The FTSE 100 firm said job cuts and restructuring were inevitable, as underlying operating profit fell to $34m (£20.2m) from $93m a year ago.
Lonmin was expecting a mass return to work on Wednesday after the 16-week strike, but two of its employees were killed as they reported for work yesterday, putting its plans to resume production in jeopardy.
The militant Association of Mineworkers and Construction Union (Amcu) controls the majority of workers at South Africa’s three largest mines. Their order to strike has cut 40 per cent of global platinum production and halted Lonmin’s operations.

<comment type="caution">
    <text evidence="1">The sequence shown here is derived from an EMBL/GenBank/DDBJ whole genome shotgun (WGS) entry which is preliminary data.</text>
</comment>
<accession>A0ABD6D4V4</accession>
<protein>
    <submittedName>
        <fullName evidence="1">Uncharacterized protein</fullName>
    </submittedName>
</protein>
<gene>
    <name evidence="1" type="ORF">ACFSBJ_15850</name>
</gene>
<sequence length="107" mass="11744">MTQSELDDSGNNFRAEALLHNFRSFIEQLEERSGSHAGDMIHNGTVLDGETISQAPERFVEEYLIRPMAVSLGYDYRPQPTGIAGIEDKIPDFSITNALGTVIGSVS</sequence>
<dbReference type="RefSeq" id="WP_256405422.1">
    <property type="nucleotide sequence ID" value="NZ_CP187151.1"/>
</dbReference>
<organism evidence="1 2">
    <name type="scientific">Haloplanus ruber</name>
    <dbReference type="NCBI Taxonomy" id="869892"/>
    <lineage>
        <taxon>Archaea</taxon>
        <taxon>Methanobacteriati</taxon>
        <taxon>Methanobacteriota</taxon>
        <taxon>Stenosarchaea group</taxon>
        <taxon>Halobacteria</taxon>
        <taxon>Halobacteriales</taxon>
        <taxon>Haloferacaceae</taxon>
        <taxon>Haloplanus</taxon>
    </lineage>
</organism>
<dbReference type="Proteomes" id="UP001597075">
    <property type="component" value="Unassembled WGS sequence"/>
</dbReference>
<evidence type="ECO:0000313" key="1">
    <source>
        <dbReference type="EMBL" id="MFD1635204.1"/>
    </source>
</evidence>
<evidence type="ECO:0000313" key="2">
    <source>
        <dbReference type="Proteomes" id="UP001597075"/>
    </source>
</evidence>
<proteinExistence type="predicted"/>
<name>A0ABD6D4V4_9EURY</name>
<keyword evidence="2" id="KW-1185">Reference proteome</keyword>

“National Union of Mineworkers (NUM) members who went to work are being intimidated and assaulted,” the rival union told Reuters.
Lonmin said it produced 215,117 ounces of platinum, down 41 per cent from a year earlier and sold 263,675 ounces, down 19 per cent.
“It is inevitable in that scenario that the business will have to be restructured with consequences on job losses,” said chief executive Ben Magara.
“The depth of the restructuring will depend clearly on the return to work date and how we will ramp up production.” Magara defended the firm’s wage offer of three per cent above the South African inflation rate, calling it “one of the best in the industry”.
Shares fell four per cent to 271.20p.